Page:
Co-founder of firm behind Trump-Russia dossier won’t testify before Senate

Co-founder of firm behind Trump-Russia dossier won’t testify before Senate
© Victoria Sarno Jordan

Fusion GPS co-founder Glenn Simpson won't testify before the Senate Judiciary Committee next week despite a request for voluntary testimony from the committee.

Simpson co-founded the political intelligence firm Fusion GPS in 2009. During the 2016 campaign, the firm hired former British spy Christopher Steele, who produced a now-infamous dossier alleging Russian intelligence's influence over President Trump.

The Senate Judiciary Committee said yesterday that Simpson would testify next week. The chairman of the committee, Sen. Chuck GrassleyCharles (Chuck) Ernest GrassleyGOP senators eager for Romney to join them Five hurdles to a big DACA and border deal Grand jury indicts Maryland executive in Uranium One deal: report MORE (R-Iowa), sent a letter asking for information about the dossier to Fusion GPS in March, and in June threatened to subpoena Simpson if he did not comply with the request for voluntary testimony.

Grassley rejected claims from Simpson's lawyer in June that responding to the committee's request would violate Simpson's First Amendment rights.

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"Your attorney has failed to sufficiently explain your claims that responding to the Committee’s requests would infringe upon or violate your and/or Fusion’s First Amendment rights, attorney-client and attorney work product privileges, and confidentiality agreements," Grassley wrote in a letter released in June.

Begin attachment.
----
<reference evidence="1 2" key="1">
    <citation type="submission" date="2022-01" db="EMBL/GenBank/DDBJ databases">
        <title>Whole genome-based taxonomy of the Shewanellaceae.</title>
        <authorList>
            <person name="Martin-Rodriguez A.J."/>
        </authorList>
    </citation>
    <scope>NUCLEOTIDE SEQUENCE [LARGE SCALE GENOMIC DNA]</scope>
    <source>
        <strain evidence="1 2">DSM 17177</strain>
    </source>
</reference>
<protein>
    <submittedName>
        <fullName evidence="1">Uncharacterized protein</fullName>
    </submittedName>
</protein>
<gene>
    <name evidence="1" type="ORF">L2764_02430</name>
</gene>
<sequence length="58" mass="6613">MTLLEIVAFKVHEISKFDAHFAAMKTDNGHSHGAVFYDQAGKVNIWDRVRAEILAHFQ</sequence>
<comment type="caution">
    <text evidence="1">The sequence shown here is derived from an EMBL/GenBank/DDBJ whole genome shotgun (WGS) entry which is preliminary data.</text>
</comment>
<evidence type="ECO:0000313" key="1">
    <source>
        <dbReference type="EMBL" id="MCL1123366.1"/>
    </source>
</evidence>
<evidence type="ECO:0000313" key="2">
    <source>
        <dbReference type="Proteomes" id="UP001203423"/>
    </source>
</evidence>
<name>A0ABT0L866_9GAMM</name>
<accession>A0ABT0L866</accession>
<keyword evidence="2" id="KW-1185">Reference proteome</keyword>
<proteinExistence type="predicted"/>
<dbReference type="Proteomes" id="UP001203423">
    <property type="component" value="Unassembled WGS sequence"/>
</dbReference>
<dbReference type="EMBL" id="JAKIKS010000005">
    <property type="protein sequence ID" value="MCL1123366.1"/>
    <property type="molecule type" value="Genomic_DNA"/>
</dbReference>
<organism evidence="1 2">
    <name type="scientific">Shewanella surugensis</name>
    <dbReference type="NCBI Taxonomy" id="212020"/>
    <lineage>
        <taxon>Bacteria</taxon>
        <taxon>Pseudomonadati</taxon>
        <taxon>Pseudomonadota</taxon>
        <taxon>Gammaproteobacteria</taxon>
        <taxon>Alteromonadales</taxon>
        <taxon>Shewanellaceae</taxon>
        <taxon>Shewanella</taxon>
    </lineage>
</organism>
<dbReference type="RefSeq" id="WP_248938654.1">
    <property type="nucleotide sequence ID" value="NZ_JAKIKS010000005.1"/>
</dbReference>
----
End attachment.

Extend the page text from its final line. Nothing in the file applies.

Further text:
"Based on the minimal and vague explanations your attorney has provided, the Committee cannot adequately assess your claims. Thus, we must presume that they are unfounded."

Grassley's main questions for Simpson involve who hired Fusion GPS to produce opposition research against Trump, and whether the firm shared the document with the FBI.

"When political opposition research becomes the basis for law enforcement or intelligence efforts, it raises substantial questions about the independence of law enforcement and intelligence from politics," Grassley wrote in March.

In June, Grassley warned Simpson that if he didn't "comply voluntarily" with the committee's request, senators "will begin consideration of compulsory process under its rules."

Spokespeople for Grassley and ranking Democrat Sen. Dianne FeinsteinDianne Emiel FeinsteinDHS chief takes heat over Trump furor NSA spying program overcomes key Senate hurdle Democrats will need to explain if they shut government down over illegal immigration MORE (Calif.) didn't respond to Politico's request for comment on whether they would begin the subpoena process.